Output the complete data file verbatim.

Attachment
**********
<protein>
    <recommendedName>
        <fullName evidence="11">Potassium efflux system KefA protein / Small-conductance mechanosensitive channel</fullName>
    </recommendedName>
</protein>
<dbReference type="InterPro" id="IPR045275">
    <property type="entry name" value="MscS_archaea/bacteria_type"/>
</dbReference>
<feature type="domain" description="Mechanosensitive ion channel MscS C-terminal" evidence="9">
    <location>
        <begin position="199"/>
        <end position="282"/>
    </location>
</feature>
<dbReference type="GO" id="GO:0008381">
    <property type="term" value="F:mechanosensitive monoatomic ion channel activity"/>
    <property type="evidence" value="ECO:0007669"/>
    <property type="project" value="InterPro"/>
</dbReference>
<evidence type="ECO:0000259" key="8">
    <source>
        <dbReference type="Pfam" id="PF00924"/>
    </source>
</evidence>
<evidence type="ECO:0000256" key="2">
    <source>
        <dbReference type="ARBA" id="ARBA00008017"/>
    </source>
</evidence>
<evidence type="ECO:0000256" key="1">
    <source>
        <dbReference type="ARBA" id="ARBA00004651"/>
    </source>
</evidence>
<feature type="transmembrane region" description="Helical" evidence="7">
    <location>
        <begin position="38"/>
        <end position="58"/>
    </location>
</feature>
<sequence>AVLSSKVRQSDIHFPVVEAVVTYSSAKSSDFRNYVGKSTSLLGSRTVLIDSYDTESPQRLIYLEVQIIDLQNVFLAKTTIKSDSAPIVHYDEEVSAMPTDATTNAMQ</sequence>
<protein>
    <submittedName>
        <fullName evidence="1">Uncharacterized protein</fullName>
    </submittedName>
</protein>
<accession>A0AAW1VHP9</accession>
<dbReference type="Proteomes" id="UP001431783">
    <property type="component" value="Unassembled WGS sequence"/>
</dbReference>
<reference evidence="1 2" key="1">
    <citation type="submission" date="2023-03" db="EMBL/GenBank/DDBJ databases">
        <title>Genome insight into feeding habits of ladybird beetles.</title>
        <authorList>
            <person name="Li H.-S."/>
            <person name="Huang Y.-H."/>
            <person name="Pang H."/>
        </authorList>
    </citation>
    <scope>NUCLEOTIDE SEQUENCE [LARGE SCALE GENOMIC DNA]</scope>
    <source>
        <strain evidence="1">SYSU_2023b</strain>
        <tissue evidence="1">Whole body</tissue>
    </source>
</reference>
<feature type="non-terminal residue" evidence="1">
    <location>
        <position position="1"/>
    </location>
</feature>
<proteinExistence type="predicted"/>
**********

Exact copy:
<protein>
    <recommendedName>
        <fullName evidence="11">Potassium efflux system KefA protein / Small-conductance mechanosensitive channel</fullName>
    </recommendedName>
</protein>
<dbReference type="InterPro" id="IPR045275">
    <property type="entry name" value="MscS_archaea/bacteria_type"/>
</dbReference>
<feature type="domain" description="Mechanosensitive ion channel MscS C-terminal" evidence="9">
    <location>
        <begin position="199"/>
        <end position="282"/>
    </location>
</feature>
<dbReference type="GO" id="GO:0008381">
    <property type="term" value="F:mechanosensitive monoatomic ion channel activity"/>
    <property type="evidence" value="ECO:0007669"/>
    <property type="project" value="InterPro"/>
</dbReference>
<evidence type="ECO:0000259" key="8">
    <source>
        <dbReference type="Pfam" id="PF00924"/>
    </source>
</evidence>
<evidence type="ECO:0000256" key="2">
    <source>
        <dbReference type="ARBA" id="ARBA00008017"/>
    </source>
</evidence>
<evidence type="ECO:0000256" key="1">
    <source>
        <dbReference type="ARBA" id="ARBA00004651"/>
    </source>
</evidence>
<feature type="transmembrane region" description="Helical" evidence="7">
    <location>
        <begin position="38"/>
        <end position="58"/>
    </location>
</feature>
<sequence>AVLSSKVRQSDIHFPVVEAVVTYSSAKSSDFRNYVGKSTSLLGSRTVLIDSYDTESPQRLIYLEVQIIDLQNVFLAKTTIKSDSAPIVHYDEEVSAMPTDATTNAMQ</sequence>
<protein>
    <submittedName>
        <fullName evidence="1">Uncharacterized protein</fullName>
    </submittedName>
</protein>
<accession>A0AAW1VHP9</accession>
<dbReference type="Proteomes" id="UP001431783">
    <property type="component" value="Unassembled WGS sequence"/>
</dbReference>
<reference evidence="1 2" key="1">
    <citation type="submission" date="2023-03" db="EMBL/GenBank/DDBJ databases">
        <title>Genome insight into feeding habits of ladybird beetles.</title>
        <authorList>
            <person name="Li H.-S."/>
            <person name="Huang Y.-H."/>
            <person name="Pang H."/>
        </authorList>
    </citation>
    <scope>NUCLEOTIDE SEQUENCE [LARGE SCALE GENOMIC DNA]</scope>
    <source>
        <strain evidence="1">SYSU_2023b</strain>
        <tissue evidence="1">Whole body</tissue>
    </source>
</reference>
<feature type="non-terminal residue" evidence="1">
    <location>
        <position position="1"/>
    </location>
</feature>
<proteinExistence type="predicted"/>